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Public Consultations

Thinking through funnels of attrition

Heather Lanthorn's picture

When first introduced to the idea of a funnel of attrition (my early attempt at a slightly more nuanced and symmetric — but still generic — version is here), I largely thought of it as a useful heuristic for thinking about sample size calculations, by being forced to think about issues of awareness and take-up as well as a few steps along a causal chain between initial participation or use and longer terms outcomes of interest.

More recently (including here), I  have tried to use it as a tool for thinking about articulating assumptions in a theory of change about where people might ‘fall out of’ (or never join) an intervention, thus leaving the funnelMore specifically, I tried (along with colleagues) using it as a goal for a conversation with implementing partners (that is, “let’s map out the funnel of attrition”), tackling the question from multiple perspectives. Various perspectives were brought in using personae, which I created beforehand relying partially on average results from the baseline as well as some stylizing to try to bring certain features into the conversation. At first I feared being overstylized but, in the end, I think I had too little detail. I reviewed my notes from The Inmates are Running the Asylum and was reminded of the importance of specificity, even at the expense of accuracy.

I liked this idea for guiding a conversation because the funnel of attrition is a little more straightforward than a full theory of change but, in constructing it, you still end up articulating some central assumptions, which can be added to thinking about change may/not happen. It seems like a handy building block in a well-considered theory of change.

Can the Bank and CSOs Bridge the Trust Gap?

John Garrison's picture

This was a question asked by numerous participants during a consultation meeting held in Washington on February 29 on the Bank’s proposed Global Partnership for Enhanced Social Accountability (GPESA).  They noted that this lack of trust comes from a longstanding view that the Bank tends to favor governments in detriment of the broader society in many developing countries.  Others noted that the lack of trust comes from the perception that the Bank is not accessible and does not effectively engage civil society in some countries. This contrasts with the view, expressed by several participants, that the Bank has made important strides in opening up and reaching out to civil society at headquarters over the past decade and that this positive momentum should guide GPESA implementation.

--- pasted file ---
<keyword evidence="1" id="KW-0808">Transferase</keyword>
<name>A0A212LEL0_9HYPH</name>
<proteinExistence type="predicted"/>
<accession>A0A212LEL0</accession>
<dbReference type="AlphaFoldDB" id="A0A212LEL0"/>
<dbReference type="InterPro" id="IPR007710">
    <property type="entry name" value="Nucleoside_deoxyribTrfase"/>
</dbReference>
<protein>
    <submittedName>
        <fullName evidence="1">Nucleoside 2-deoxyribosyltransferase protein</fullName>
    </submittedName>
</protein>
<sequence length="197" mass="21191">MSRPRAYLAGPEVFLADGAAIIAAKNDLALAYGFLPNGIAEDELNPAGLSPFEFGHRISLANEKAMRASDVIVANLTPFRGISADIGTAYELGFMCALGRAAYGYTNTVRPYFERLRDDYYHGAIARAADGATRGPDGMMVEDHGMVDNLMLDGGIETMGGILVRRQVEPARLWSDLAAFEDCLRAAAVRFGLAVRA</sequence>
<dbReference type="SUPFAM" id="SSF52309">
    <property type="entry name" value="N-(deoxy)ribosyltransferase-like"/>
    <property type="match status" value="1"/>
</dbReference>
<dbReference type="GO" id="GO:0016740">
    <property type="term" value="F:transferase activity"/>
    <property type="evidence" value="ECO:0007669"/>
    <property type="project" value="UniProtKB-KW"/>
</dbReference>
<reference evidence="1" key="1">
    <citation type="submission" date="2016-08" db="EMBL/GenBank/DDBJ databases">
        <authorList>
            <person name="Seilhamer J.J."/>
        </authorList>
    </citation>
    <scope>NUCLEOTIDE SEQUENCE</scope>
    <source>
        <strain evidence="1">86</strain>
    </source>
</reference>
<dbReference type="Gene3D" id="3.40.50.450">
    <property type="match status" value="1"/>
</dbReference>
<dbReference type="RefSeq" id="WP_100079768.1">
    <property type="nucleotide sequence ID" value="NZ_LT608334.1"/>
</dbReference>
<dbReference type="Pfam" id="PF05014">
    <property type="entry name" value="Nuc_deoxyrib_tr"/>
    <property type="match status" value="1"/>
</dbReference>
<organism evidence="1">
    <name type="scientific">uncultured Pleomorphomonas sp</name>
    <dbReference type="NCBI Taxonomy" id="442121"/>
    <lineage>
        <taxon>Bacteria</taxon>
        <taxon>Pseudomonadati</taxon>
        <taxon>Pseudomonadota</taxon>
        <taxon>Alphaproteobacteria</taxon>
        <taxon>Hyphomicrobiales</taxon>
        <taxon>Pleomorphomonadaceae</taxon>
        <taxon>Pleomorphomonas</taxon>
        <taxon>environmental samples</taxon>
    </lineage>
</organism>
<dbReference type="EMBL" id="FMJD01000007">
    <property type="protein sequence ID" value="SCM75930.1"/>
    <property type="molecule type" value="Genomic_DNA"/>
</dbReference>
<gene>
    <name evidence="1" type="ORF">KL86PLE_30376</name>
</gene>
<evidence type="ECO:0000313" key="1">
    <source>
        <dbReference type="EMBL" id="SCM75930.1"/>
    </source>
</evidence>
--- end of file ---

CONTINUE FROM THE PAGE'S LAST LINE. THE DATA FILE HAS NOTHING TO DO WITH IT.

How Should the World Bank Support Social Accountability: Share Your Views!

John Garrison's picture

This is a question many World Bank stakeholders – civil society, government, private sector representatives – have been debating in recent years.  The questions is even more timely now that the Bank is considering establishing a new global Partnership for Social Accountability geared to supporting civil society capacity to engage with governments to improve development effectiveness.  It comes in response to a speech Mr. Zoellick gave in April 2011 on the need to scale up relations with civil society in the wake of the Arab Spring and growth of civil society worldwide. 

From One-Way to Two-Way Exchanges: Gearing Up to Use Communication in Support of Decentralization in Mongolia

Sunjidmaa Jamba's picture

Since Mongolia shifted to a multi-party political system and market economy in the early 1990s, it has become a young and vibrant democracy. Debates among politicians, policymakers, civil society organizations, political and social commentators, and other stakeholders are now an integral part of Mongolian society. These happen through local newspapers and on the TV channels, at citizens’ hall meetings, as well as during cultural events, particularly in rural areas as nomadic herders gather for such event and authorities take that opportunity to communicate with them.

However, these debates may not always be particularly effective in getting to a consensus. Indeed, the heritage of the socialist system can still often be felt: public authorities, particularly at the local level, see communication as a way to disseminate and diffuse information through a traditional media approach. There is much to do to transform communication from a one-way dissemination tool to an instrument for two-way engagement.